It was a kind of love that I know Jeff talks about that you kind of are sort of a bit thirsty for, you know, ‘cause it’s not the kind of melodramatic sort of cliché kind of love. It’s a real soulful love. And I’m like, you know, they really liked one another. They really respected one another. Watching them interact, you realize that they treated one another as true equals. I was incredibly moved by that, by them and their just innate goodness. The goodness is coming off them in sheets.
You can feel that when you see the documentary, the privilege was all mine, and I was determined to play Mildred because I really did feel connected to her, and I don’t think I’m unique in that. I just thought that I could potentially play this woman.
A MISSING SCENE?
QUESTION: Was there a scene that you shot for the movie that was cut for one reason or another, that you wish was still in there?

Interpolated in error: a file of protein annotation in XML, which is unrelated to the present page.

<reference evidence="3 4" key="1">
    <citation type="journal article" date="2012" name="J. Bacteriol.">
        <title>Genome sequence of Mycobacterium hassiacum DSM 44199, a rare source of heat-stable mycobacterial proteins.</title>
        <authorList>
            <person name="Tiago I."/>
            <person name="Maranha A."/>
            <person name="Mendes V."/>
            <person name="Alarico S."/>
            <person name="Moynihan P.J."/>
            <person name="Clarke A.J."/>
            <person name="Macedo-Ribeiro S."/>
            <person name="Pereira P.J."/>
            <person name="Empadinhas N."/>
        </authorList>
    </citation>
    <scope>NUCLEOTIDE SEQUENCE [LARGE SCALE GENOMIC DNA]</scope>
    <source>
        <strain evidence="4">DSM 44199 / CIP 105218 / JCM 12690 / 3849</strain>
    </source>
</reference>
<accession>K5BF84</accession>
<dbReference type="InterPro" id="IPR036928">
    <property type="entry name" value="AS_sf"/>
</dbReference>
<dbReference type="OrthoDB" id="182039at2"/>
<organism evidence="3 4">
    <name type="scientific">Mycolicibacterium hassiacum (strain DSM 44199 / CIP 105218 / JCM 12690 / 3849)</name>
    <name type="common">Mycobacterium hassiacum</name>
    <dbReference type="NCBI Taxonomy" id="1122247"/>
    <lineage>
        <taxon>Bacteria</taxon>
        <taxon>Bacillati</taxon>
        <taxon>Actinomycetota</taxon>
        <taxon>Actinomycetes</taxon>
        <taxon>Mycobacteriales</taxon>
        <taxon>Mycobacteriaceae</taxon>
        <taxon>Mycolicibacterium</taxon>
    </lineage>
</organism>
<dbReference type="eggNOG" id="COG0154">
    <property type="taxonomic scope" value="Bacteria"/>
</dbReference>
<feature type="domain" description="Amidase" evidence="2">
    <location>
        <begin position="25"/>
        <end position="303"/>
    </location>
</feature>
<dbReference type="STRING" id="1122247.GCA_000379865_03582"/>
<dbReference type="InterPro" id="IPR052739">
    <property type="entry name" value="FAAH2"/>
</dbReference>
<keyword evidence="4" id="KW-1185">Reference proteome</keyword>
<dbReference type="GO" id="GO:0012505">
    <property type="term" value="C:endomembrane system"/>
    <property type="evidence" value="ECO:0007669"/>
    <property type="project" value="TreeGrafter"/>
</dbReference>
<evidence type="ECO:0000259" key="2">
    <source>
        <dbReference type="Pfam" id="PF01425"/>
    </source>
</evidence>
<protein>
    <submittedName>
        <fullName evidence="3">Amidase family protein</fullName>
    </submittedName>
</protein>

JEFF: No. Sorry, it’s a boring answer to a good question, because that has happened on every film that I’ve ever made. There’s been some integral part, it’s usually about two thirds of the way through the film. And as soon as I lift it out, the movie just starts to work. It happened in Midnight Special, it happened in Mud, it happened in Take Shelter. Uh, it didn’t happen in Shotgun Stories. This film honestly is the most precise thing I’ve ever directed in my life. And the execution from script to screen, I haven’t been involved in something that laid out as truthfully to what was written on the page.
To what’s the final product and that’s a big credit to the three people sitting up here, they were able to take what was on the page, and manifest it in every instance, so there was never this moment of like wow, they just didn’t show up that day. I’m going to have to cut around that, because that point isn’t salient enough, these people absorbed very much what was written in lines of action, not dialogue.